In the second half of the century the field of supervision became closely identified with various forms of clinical supervision. Initially developed by Harvard professors Morris Cogan and Robert Anderson and their graduate students, many of whom subsequently became professors of supervision in other universities, clinical supervision blended elements of "objective" and "scientific" classroom observation with aspects of collegial coaching, rational planning, and a flexible, inquiry-based concern with student learning. In 1969 Robert Goldhammer proposed the following five-stage process in clinical supervision: (1) a pre-observation conference between supervisor and teacher concerning elements of the lesson to be observed; (2) classroom observation; (3) a supervisor's analysis of notes from the observation, and planning for the post-observation conference;(4) a post-observation conference between supervisor and teacher; and (5) a supervisor's analysis of the post-observation conference. For many practitioners, these stages were reduced to three: the pre-observation conference, the observation, and the post-observation conference. Cogan insisted on a collegial relationship focused on the teacher's interest in improving student learning, and on a nonjudgmental observation and inquiry process.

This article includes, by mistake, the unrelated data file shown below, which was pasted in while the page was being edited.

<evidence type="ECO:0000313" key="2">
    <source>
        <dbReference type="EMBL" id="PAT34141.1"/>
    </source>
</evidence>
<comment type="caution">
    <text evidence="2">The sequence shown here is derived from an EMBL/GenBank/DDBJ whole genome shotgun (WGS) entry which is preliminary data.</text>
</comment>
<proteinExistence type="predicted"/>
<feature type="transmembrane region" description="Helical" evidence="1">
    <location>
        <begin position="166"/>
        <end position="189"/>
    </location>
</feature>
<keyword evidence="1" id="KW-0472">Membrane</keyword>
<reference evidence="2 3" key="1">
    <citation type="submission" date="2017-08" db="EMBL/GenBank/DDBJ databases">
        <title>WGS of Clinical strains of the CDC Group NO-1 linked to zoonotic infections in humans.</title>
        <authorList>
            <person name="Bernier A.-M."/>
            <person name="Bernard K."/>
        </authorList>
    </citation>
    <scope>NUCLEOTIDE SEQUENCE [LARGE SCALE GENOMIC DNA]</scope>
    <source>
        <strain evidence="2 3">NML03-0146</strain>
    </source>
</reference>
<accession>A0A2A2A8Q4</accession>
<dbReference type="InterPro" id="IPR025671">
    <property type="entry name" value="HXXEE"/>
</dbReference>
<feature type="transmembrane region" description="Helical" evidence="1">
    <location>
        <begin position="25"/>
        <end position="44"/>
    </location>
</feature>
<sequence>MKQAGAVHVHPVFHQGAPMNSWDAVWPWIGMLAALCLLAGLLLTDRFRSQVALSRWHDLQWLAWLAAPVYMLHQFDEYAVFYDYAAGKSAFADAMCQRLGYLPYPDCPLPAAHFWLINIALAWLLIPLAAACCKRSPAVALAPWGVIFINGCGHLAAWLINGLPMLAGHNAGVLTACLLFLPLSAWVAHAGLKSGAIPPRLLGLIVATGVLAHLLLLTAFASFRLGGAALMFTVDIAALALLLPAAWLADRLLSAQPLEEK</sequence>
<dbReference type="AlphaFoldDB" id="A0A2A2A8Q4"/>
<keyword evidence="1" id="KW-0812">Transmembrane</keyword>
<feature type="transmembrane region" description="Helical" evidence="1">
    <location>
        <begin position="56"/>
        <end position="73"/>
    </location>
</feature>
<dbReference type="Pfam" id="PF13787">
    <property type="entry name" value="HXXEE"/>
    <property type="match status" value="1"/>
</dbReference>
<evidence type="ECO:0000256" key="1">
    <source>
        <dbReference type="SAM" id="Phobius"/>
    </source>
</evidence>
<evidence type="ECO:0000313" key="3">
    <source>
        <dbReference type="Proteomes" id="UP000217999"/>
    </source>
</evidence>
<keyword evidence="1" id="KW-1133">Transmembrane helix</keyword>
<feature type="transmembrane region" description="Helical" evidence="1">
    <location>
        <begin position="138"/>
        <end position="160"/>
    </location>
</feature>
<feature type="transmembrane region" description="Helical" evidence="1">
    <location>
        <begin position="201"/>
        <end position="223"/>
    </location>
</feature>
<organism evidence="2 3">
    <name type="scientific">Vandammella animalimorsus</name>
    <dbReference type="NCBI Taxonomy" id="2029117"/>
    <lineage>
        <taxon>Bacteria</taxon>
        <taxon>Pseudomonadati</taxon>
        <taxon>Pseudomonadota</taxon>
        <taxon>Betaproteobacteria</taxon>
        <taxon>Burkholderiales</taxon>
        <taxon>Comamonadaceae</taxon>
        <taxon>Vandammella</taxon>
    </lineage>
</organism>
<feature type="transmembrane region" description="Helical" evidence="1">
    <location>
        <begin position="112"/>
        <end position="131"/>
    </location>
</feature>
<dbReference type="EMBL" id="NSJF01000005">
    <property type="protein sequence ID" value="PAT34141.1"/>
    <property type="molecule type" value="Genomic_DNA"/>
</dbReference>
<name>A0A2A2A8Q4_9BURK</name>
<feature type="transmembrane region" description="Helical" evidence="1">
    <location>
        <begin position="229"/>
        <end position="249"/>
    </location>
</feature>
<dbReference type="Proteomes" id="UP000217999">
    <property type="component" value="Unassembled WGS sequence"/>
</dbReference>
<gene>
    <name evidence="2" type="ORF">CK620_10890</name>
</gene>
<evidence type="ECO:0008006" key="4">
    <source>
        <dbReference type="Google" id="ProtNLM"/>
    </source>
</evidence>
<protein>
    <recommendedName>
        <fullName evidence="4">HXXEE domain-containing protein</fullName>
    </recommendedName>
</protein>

The initial practice of clinical supervision, however, soon had to accommodate perspectives coming out of the post-Sputnik curriculum reforms of the 1960s that focused on the structures of the academic disciplines. Shortly thereafter, perspectives generated by research on effective schools and effective classrooms that purported to have discovered the basic steps to effective teaching colonized the clinical supervision process. It was during this period that noted educator Madeline Hunter adapted research findings from the psychology of learning and introduced what was also to become a very popular, quasi-scientific approach to effective teaching in the 1970s and 1980s. These various understandings of curriculum and teaching were frequently superimposed on the three-to five-stage process of clinical supervision and became normative for supervisors' work with teachers. Nevertheless, in many academic circles the original dialogic and reflective process of Cogan and Goldhammer continued as the preferred process of supervision. This original process of supervision has been subsequently embraced by advocates of peer supervision and collegial-teacher leadership through action research in classrooms. Despite the obvious appeal of clinical supervision in its various forms, it is time-consuming and labor-intensive, rendering it impossible to use on any regular basis given the large number of teachers that supervisors are expected to supervise (in addition to their other administrative responsibilities).